The impact of the Miller-Tydings Act varied from trade to trade. Retail price maintenance flourished in oligopolistic industries with trade associations strong enough to enforce compliance with fair trade agreements. Manufacturers found that they could maintain minimum prices on luxury goods that already sold at a high profit margin. Thus retail price maintenance spread most rapidly in drugs, cosmetics, jewelry, alcoholic beverages, tobacco, books, electrical appliances, cameras, and hardware. In 1950, the number of manufacturers engaged in retail price maintenance peaked at approximately sixteen hundred.

Despite the success of retail price maintenance in these fields, less than 10 percent of all goods were sold under fair trade contracts. Several factors limited the appeal of retail price maintenance. First, manufacturers using this tactic still faced price competition, so the minimum prices set could not be too high. In addition, mass marketers responded to retail price maintenance by adopting an increasing number of private brands, especially in the grocery trade. Discounters also found ways to evade retail price agreements, such as by offering rebates and accepting trade-ins. Many price cutters simply flouted the law, confident that manufacturers could not afford to enforce their fair trade contracts. Indeed, several leading consumer goods manufacturers, including General Electric and the Sheaffer Pen company, initially pursued a policy of price maintenance but abandoned this marketing strategy because the costs of enforcement were too high. Other manufacturers paid lip service to fair trade while at the same time seeking high sales volume through chain stores. Miller-Tydings Act (1937)[Miller Tydings Act] Anti-chain-store movement[Antichain store movement]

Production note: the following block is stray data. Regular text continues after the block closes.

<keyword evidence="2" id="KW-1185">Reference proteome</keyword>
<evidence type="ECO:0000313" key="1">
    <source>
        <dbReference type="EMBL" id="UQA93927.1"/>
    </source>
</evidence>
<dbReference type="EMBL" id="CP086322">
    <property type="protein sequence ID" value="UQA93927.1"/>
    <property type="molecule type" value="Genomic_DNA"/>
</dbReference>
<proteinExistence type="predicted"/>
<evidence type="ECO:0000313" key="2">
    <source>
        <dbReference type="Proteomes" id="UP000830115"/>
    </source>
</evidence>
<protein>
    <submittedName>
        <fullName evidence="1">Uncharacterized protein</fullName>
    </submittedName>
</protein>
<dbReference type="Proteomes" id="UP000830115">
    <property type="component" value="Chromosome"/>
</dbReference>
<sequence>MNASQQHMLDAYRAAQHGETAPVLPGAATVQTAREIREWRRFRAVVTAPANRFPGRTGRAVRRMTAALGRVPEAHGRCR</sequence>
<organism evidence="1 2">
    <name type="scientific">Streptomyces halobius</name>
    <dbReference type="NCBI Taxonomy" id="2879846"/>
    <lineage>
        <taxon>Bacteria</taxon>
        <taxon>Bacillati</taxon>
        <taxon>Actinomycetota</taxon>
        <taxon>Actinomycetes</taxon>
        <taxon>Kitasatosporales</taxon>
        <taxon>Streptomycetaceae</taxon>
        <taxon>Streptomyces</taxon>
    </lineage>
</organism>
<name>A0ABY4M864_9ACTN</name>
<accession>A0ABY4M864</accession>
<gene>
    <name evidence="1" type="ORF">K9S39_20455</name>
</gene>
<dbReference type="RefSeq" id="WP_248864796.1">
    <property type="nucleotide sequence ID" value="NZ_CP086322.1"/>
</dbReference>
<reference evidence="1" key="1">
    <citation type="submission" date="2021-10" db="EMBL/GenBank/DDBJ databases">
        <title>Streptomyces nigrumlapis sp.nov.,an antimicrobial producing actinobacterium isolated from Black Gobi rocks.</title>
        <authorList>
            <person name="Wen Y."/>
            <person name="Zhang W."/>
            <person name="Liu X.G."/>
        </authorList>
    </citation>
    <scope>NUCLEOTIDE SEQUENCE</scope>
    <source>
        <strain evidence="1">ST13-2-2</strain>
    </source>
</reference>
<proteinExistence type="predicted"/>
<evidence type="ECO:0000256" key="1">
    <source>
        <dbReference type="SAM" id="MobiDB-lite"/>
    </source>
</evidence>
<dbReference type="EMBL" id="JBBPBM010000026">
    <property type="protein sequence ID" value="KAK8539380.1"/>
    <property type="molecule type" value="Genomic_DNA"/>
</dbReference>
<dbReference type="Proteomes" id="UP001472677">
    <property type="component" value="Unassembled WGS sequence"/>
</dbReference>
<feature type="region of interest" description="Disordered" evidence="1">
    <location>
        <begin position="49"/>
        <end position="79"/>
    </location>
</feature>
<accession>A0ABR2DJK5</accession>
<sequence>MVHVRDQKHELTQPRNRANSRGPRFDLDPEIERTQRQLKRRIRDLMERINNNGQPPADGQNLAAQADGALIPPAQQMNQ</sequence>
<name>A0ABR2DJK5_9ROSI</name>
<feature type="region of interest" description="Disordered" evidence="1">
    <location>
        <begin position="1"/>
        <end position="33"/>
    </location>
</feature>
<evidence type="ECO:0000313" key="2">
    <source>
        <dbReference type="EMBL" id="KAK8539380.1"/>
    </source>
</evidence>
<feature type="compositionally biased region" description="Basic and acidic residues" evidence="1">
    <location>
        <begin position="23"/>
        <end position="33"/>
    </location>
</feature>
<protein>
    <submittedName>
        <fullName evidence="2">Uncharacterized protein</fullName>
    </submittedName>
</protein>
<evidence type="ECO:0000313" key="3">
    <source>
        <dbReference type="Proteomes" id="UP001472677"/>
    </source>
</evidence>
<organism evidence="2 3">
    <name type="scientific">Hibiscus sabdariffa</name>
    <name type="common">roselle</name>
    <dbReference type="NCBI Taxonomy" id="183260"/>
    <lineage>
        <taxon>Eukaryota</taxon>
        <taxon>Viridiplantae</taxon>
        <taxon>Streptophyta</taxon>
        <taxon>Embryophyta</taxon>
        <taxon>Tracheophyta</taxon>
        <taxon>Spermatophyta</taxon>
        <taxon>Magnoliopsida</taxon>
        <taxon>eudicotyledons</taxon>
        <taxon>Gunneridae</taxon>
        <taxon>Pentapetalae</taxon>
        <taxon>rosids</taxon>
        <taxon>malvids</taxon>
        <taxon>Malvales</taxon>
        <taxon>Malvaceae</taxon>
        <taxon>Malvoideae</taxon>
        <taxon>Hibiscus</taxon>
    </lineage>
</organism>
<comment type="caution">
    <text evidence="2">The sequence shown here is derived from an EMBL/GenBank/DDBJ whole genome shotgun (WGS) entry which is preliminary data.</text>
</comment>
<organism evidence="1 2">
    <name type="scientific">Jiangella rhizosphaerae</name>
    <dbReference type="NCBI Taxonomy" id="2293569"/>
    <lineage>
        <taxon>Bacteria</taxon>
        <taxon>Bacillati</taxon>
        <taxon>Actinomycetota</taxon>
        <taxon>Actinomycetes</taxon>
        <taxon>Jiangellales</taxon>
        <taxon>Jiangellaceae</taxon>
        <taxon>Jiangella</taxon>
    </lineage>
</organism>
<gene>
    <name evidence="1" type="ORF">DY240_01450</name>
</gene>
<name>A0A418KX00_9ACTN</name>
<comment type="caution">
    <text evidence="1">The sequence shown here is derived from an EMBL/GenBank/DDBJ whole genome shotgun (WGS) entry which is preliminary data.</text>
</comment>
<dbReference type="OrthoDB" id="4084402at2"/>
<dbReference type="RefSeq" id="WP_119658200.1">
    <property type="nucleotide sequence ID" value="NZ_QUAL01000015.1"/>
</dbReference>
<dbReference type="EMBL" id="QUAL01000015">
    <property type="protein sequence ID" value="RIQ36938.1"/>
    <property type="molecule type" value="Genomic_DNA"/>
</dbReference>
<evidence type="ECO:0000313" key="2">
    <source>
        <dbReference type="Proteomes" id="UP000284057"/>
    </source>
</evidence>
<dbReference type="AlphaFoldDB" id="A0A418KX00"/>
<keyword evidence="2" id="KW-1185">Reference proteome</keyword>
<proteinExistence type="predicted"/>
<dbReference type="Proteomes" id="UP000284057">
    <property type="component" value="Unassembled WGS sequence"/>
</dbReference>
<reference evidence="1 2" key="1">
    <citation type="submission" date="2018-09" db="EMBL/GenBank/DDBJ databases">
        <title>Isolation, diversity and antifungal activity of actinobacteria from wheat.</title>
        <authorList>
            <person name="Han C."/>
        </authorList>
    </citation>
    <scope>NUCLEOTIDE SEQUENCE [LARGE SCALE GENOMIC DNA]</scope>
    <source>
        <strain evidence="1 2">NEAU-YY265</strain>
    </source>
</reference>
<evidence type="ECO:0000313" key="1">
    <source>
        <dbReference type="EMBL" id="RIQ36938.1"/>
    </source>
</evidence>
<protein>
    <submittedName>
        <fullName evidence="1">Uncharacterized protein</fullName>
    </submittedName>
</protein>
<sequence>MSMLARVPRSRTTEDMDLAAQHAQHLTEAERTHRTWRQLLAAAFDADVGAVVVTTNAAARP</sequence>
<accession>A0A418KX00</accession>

Further Reading
  • citation-type="booksimple"

    xlink:type="simple">Blackford, Mansel G. A History of Small Business in America. New York: Twayne, 1991. Provides an overview of the changing role played by small business in the American economy as well as its impact on society at large. Chapter 3, “Government Policies for Small Business, 1921-1971,” examines the political influence of small business. A good general history of American small business.
  • citation-type="booksimple"

    xlink:type="simple">Bork, Robert H. The Antitrust Paradox: A Policy at War with Itself. New York: Basic Books, 1978. A critical study of the American antitrust tradition. The author shows how government enforcement of antitrust laws has deviated from original legislative intent. Bork combines economic theory with legal analysis in arguing for a consumer welfare test of antitrust policy. In chapter 14, “Resale Price Maintenance and Vertical Market Division,” Bork develops arguments in favor of legalizing retail price maintenance. Assumes some knowledge of antitrust law.
  • citation-type="booksimple"